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Re: Future cancellation

From: Tab Atkins Jr. <jackalmage@gmail.com>
Date: Wed, 1 May 2013 11:13:46 -0700
Message-ID: <CAAWBYDD0RC7J1QmDzjJj_OmGMKsiTsc_5-gMbb04UcEroUCioA@mail.gmail.com>
To: Bill Frantz <frantz@pwpconsult.com>
Cc: Brendan Eich <brendan@mozilla.com>, "public-script-coord@w3.org" <public-script-coord@w3.org>, es-discuss <es-discuss@mozilla.org>
On Wed, May 1, 2013 at 11:04 AM, Bill Frantz <frantz@pwpconsult.com> wrote:
> On 5/1/13 at 7:54 AM, jackalmage@gmail.com (Tab Atkins Jr.) wrote:
>> On Wed, May 1, 2013 at 5:50 AM, Bill Frantz <frantz@pwpconsult.com> wrote:
>>> On 4/30/13 at 11:04 PM, jackalmage@gmail.com (Tab Atkins Jr.) wrote:
>> ...
>>>> 1. Some promises are holding onto resources (locks, network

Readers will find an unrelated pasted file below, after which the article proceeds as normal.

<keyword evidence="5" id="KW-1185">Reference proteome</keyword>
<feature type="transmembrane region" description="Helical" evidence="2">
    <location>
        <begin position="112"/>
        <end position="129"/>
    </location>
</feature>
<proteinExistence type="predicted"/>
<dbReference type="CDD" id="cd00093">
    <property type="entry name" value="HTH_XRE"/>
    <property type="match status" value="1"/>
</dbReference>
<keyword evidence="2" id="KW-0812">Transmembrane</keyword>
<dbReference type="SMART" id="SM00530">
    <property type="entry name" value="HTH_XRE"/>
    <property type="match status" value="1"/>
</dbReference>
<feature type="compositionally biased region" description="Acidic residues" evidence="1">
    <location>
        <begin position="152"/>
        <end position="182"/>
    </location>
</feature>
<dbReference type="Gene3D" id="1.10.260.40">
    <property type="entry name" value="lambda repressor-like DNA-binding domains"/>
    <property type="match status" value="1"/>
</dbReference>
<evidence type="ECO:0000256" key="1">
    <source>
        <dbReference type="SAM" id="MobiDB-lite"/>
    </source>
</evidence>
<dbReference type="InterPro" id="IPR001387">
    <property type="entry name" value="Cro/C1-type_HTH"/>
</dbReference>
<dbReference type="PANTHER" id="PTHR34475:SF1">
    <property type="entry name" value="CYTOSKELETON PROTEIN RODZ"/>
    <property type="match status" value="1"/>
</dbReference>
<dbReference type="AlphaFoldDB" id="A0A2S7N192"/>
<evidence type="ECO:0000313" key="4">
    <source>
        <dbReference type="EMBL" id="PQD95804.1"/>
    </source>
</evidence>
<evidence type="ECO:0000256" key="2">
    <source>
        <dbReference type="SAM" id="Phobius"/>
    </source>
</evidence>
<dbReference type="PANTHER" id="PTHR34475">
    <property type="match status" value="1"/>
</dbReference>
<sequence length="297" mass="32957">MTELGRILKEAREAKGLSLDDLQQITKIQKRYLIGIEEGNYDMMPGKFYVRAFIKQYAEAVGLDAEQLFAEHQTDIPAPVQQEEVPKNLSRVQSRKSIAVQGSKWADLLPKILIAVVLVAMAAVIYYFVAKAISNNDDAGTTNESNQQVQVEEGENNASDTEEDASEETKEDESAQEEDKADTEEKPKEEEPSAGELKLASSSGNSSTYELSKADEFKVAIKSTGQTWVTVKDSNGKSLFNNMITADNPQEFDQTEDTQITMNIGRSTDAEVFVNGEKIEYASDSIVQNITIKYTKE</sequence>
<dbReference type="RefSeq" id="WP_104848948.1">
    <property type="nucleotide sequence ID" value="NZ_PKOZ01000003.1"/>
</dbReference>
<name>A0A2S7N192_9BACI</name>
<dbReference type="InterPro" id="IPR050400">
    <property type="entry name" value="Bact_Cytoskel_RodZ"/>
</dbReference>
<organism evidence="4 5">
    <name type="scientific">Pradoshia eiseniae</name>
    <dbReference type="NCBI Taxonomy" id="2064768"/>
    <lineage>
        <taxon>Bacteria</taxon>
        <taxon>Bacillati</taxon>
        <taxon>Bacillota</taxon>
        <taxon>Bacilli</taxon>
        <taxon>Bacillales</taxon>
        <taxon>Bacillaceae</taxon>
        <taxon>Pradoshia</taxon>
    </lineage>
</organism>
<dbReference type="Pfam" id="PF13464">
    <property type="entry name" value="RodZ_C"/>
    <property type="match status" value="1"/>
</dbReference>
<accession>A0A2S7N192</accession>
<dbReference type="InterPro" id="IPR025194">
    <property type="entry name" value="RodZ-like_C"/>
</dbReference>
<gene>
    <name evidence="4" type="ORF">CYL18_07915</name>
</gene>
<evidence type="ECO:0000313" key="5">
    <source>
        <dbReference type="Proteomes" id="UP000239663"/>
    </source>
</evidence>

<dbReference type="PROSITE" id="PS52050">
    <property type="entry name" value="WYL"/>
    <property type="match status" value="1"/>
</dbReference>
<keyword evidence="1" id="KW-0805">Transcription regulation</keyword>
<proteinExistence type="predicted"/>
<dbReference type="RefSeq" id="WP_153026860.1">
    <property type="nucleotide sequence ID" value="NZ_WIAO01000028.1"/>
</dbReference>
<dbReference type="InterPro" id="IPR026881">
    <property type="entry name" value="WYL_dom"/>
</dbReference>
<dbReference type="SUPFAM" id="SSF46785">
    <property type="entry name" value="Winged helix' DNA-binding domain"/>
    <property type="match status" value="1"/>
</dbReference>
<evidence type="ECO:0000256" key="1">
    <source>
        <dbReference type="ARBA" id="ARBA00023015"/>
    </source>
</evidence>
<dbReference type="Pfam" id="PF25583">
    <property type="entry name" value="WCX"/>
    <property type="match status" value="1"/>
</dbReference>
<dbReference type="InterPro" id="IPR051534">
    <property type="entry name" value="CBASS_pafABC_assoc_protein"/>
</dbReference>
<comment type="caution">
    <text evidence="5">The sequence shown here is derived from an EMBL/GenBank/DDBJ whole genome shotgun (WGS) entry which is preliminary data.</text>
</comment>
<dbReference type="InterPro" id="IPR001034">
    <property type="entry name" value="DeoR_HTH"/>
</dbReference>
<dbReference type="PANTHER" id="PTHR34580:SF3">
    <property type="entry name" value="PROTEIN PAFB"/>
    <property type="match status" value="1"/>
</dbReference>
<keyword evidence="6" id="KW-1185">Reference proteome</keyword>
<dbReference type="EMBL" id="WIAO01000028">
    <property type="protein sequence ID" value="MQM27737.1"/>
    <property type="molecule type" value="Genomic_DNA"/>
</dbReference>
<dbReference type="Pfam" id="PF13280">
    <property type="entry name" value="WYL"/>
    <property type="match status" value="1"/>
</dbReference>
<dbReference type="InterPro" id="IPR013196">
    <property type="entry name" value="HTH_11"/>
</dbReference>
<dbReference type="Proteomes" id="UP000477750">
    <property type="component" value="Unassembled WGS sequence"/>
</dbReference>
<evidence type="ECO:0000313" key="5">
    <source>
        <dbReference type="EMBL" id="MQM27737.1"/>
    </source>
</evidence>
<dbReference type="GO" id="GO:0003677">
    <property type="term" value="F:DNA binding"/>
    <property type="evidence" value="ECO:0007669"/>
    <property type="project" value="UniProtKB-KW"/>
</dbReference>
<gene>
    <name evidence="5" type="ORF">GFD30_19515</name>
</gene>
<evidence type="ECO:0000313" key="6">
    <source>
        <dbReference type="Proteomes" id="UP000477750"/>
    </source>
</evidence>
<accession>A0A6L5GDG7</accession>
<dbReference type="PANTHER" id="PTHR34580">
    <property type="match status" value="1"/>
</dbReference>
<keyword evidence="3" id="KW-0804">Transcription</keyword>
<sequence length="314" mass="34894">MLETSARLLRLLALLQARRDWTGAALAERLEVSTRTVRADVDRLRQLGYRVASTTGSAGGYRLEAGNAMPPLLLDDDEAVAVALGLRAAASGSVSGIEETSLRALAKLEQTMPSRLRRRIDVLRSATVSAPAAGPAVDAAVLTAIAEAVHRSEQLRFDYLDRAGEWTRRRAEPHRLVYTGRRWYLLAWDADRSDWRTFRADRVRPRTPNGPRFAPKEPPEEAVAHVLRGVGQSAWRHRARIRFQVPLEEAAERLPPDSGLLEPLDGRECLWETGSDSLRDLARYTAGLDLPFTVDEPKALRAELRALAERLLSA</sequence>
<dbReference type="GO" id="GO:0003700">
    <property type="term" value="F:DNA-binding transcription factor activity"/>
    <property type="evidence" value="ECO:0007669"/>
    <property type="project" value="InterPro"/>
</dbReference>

>>>> connections, cpu time) which will be disposed of when they're
>>>> finished.
>>> I think this statement is wrong. Promises don't hold resources. They are
>>> a
>>> placeholder for a value to be provided later. Perhaps the computation
>>> which
>>> may provide the value at some future time holds a resource, or the
>>> computation which will consume the value when it is resolved holds a
>>> resource (generally a poor programming practice), but the promise itself
>>> doesn't hold resources.
>> Semantics.  ^_^  The promise can represent a computation, which can
>> hold some releasable resources.
> To my mind this is an important distinction. The promise does not represent
> the computation. It represents the result.
> Any representation of the computation itself bring in a whole lot baggage
> which includes, the problem of managing distributed computation in the cloud
> plus a lot of other issues. Dragging this stuff into the base level of a
> programming language is a bad crossing of abstraction levels.

I think you're making this far too complicated.  It's much simpler than this:

1. XHR is a very reasonable API to Future-ize.
2. XHRs are cancellable.
3. Ergo, we should have a cancellable Future subtype.

Received on Wednesday, 1 May 2013 18:14:33 UTC

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